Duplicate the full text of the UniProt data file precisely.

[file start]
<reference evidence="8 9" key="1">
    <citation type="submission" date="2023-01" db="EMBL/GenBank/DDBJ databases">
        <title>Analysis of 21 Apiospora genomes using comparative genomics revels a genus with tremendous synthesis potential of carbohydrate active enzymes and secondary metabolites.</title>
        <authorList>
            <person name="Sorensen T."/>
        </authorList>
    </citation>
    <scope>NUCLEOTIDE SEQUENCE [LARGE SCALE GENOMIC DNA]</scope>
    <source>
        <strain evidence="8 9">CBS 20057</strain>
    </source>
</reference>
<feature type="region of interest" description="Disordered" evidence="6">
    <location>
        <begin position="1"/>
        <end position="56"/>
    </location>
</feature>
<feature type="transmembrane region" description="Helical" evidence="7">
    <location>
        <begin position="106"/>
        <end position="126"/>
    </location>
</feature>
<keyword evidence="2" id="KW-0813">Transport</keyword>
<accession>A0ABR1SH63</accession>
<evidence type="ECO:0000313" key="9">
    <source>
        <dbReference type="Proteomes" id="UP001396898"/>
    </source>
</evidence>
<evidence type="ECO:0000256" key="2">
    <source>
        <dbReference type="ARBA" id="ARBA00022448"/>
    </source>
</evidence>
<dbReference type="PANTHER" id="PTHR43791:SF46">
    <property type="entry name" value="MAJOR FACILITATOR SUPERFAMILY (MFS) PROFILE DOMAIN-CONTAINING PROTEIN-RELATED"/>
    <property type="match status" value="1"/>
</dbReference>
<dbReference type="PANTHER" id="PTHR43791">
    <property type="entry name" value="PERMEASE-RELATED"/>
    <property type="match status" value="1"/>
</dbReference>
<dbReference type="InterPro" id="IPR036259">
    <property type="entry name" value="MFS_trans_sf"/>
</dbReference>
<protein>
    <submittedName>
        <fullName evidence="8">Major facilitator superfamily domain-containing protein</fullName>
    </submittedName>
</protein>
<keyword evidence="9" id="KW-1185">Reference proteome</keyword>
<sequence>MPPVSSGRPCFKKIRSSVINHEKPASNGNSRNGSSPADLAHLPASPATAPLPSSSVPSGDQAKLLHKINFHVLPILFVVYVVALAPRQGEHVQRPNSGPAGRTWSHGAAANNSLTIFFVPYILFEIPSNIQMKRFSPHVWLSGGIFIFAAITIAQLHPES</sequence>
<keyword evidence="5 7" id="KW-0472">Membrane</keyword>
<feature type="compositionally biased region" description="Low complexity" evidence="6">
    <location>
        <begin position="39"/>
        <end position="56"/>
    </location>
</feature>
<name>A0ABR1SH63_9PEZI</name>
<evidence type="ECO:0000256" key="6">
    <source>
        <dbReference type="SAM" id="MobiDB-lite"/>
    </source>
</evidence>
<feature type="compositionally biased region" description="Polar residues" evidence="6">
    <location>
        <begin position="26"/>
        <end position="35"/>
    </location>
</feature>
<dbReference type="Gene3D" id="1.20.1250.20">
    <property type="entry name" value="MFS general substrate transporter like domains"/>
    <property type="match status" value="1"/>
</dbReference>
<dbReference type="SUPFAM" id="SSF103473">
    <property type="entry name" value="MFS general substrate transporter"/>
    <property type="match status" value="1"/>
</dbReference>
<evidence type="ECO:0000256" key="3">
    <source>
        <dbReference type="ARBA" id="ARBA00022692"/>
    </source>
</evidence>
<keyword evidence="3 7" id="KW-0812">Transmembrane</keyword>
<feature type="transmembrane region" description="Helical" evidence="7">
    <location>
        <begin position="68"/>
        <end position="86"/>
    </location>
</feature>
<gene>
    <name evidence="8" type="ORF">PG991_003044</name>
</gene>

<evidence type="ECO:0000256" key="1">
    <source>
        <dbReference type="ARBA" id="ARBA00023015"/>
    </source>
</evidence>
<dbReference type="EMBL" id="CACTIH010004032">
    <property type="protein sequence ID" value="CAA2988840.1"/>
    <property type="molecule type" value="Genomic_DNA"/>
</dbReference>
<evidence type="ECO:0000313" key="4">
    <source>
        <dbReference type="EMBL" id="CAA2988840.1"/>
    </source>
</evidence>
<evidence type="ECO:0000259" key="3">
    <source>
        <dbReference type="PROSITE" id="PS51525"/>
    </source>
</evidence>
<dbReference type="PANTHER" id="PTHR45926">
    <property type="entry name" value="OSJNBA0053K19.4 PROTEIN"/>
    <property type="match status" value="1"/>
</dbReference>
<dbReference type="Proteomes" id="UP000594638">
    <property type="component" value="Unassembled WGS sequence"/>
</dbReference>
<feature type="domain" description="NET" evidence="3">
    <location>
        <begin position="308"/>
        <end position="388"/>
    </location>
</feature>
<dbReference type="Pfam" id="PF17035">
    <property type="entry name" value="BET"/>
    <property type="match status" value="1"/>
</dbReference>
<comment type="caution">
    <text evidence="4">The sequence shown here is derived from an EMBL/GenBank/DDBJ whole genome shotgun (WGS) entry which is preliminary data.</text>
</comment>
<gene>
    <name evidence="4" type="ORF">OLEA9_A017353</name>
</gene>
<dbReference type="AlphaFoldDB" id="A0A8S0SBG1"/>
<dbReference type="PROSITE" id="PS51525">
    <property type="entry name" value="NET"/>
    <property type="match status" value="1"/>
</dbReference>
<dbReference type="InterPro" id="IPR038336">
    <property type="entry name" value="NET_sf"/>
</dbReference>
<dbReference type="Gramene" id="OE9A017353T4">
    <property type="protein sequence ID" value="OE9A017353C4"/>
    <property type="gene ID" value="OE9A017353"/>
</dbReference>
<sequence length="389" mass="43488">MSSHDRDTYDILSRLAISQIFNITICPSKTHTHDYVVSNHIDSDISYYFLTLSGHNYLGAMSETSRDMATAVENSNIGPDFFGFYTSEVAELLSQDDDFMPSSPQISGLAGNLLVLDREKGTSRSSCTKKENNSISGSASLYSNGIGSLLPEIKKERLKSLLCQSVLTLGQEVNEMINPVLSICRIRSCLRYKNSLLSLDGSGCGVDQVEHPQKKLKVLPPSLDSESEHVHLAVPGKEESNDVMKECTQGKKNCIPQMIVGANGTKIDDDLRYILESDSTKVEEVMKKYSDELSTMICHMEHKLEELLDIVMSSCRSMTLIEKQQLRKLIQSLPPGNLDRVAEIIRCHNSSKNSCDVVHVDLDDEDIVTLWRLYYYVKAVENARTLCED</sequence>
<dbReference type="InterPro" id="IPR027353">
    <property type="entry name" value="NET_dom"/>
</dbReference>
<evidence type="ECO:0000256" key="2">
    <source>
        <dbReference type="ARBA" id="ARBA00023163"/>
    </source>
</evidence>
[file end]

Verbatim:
<reference evidence="8 9" key="1">
    <citation type="submission" date="2023-01" db="EMBL/GenBank/DDBJ databases">
        <title>Analysis of 21 Apiospora genomes using comparative genomics revels a genus with tremendous synthesis potential of carbohydrate active enzymes and secondary metabolites.</title>
        <authorList>
            <person name="Sorensen T."/>
        </authorList>
    </citation>
    <scope>NUCLEOTIDE SEQUENCE [LARGE SCALE GENOMIC DNA]</scope>
    <source>
        <strain evidence="8 9">CBS 20057</strain>
    </source>
</reference>
<feature type="region of interest" description="Disordered" evidence="6">
    <location>
        <begin position="1"/>
        <end position="56"/>
    </location>
</feature>
<feature type="transmembrane region" description="Helical" evidence="7">
    <location>
        <begin position="106"/>
        <end position="126"/>
    </location>
</feature>
<keyword evidence="2" id="KW-0813">Transport</keyword>
<accession>A0ABR1SH63</accession>
<evidence type="ECO:0000313" key="9">
    <source>
        <dbReference type="Proteomes" id="UP001396898"/>
    </source>
</evidence>
<evidence type="ECO:0000256" key="2">
    <source>
        <dbReference type="ARBA" id="ARBA00022448"/>
    </source>
</evidence>
<dbReference type="PANTHER" id="PTHR43791:SF46">
    <property type="entry name" value="MAJOR FACILITATOR SUPERFAMILY (MFS) PROFILE DOMAIN-CONTAINING PROTEIN-RELATED"/>
    <property type="match status" value="1"/>
</dbReference>
<dbReference type="PANTHER" id="PTHR43791">
    <property type="entry name" value="PERMEASE-RELATED"/>
    <property type="match status" value="1"/>
</dbReference>
<dbReference type="InterPro" id="IPR036259">
    <property type="entry name" value="MFS_trans_sf"/>
</dbReference>
<protein>
    <submittedName>
        <fullName evidence="8">Major facilitator superfamily domain-containing protein</fullName>
    </submittedName>
</protein>
<keyword evidence="9" id="KW-1185">Reference proteome</keyword>
<sequence>MPPVSSGRPCFKKIRSSVINHEKPASNGNSRNGSSPADLAHLPASPATAPLPSSSVPSGDQAKLLHKINFHVLPILFVVYVVALAPRQGEHVQRPNSGPAGRTWSHGAAANNSLTIFFVPYILFEIPSNIQMKRFSPHVWLSGGIFIFAAITIAQLHPES</sequence>
<keyword evidence="5 7" id="KW-0472">Membrane</keyword>
<feature type="compositionally biased region" description="Low complexity" evidence="6">
    <location>
        <begin position="39"/>
        <end position="56"/>
    </location>
</feature>
<name>A0ABR1SH63_9PEZI</name>
<evidence type="ECO:0000256" key="6">
    <source>
        <dbReference type="SAM" id="MobiDB-lite"/>
    </source>
</evidence>
<feature type="compositionally biased region" description="Polar residues" evidence="6">
    <location>
        <begin position="26"/>
        <end position="35"/>
    </location>
</feature>
<dbReference type="Gene3D" id="1.20.1250.20">
    <property type="entry name" value="MFS general substrate transporter like domains"/>
    <property type="match status" value="1"/>
</dbReference>
<dbReference type="SUPFAM" id="SSF103473">
    <property type="entry name" value="MFS general substrate transporter"/>
    <property type="match status" value="1"/>
</dbReference>
<evidence type="ECO:0000256" key="3">
    <source>
        <dbReference type="ARBA" id="ARBA00022692"/>
    </source>
</evidence>
<keyword evidence="3 7" id="KW-0812">Transmembrane</keyword>
<feature type="transmembrane region" description="Helical" evidence="7">
    <location>
        <begin position="68"/>
        <end position="86"/>
    </location>
</feature>
<gene>
    <name evidence="8" type="ORF">PG991_003044</name>
</gene>

<evidence type="ECO:0000256" key="1">
    <source>
        <dbReference type="ARBA" id="ARBA00023015"/>
    </source>
</evidence>
<dbReference type="EMBL" id="CACTIH010004032">
    <property type="protein sequence ID" value="CAA2988840.1"/>
    <property type="molecule type" value="Genomic_DNA"/>
</dbReference>
<evidence type="ECO:0000313" key="4">
    <source>
        <dbReference type="EMBL" id="CAA2988840.1"/>
    </source>
</evidence>
<evidence type="ECO:0000259" key="3">
    <source>
        <dbReference type="PROSITE" id="PS51525"/>
    </source>
</evidence>
<dbReference type="PANTHER" id="PTHR45926">
    <property type="entry name" value="OSJNBA0053K19.4 PROTEIN"/>
    <property type="match status" value="1"/>
</dbReference>
<dbReference type="Proteomes" id="UP000594638">
    <property type="component" value="Unassembled WGS sequence"/>
</dbReference>
<feature type="domain" description="NET" evidence="3">
    <location>
        <begin position="308"/>
        <end position="388"/>
    </location>
</feature>
<dbReference type="Pfam" id="PF17035">
    <property type="entry name" value="BET"/>
    <property type="match status" value="1"/>
</dbReference>
<comment type="caution">
    <text evidence="4">The sequence shown here is derived from an EMBL/GenBank/DDBJ whole genome shotgun (WGS) entry which is preliminary data.</text>
</comment>
<gene>
    <name evidence="4" type="ORF">OLEA9_A017353</name>
</gene>
<dbReference type="AlphaFoldDB" id="A0A8S0SBG1"/>
<dbReference type="PROSITE" id="PS51525">
    <property type="entry name" value="NET"/>
    <property type="match status" value="1"/>
</dbReference>
<dbReference type="InterPro" id="IPR038336">
    <property type="entry name" value="NET_sf"/>
</dbReference>
<dbReference type="Gramene" id="OE9A017353T4">
    <property type="protein sequence ID" value="OE9A017353C4"/>
    <property type="gene ID" value="OE9A017353"/>
</dbReference>
<sequence length="389" mass="43488">MSSHDRDTYDILSRLAISQIFNITICPSKTHTHDYVVSNHIDSDISYYFLTLSGHNYLGAMSETSRDMATAVENSNIGPDFFGFYTSEVAELLSQDDDFMPSSPQISGLAGNLLVLDREKGTSRSSCTKKENNSISGSASLYSNGIGSLLPEIKKERLKSLLCQSVLTLGQEVNEMINPVLSICRIRSCLRYKNSLLSLDGSGCGVDQVEHPQKKLKVLPPSLDSESEHVHLAVPGKEESNDVMKECTQGKKNCIPQMIVGANGTKIDDDLRYILESDSTKVEEVMKKYSDELSTMICHMEHKLEELLDIVMSSCRSMTLIEKQQLRKLIQSLPPGNLDRVAEIIRCHNSSKNSCDVVHVDLDDEDIVTLWRLYYYVKAVENARTLCED</sequence>
<dbReference type="InterPro" id="IPR027353">
    <property type="entry name" value="NET_dom"/>
</dbReference>
<evidence type="ECO:0000256" key="2">
    <source>
        <dbReference type="ARBA" id="ARBA00023163"/>
    </source>
</evidence>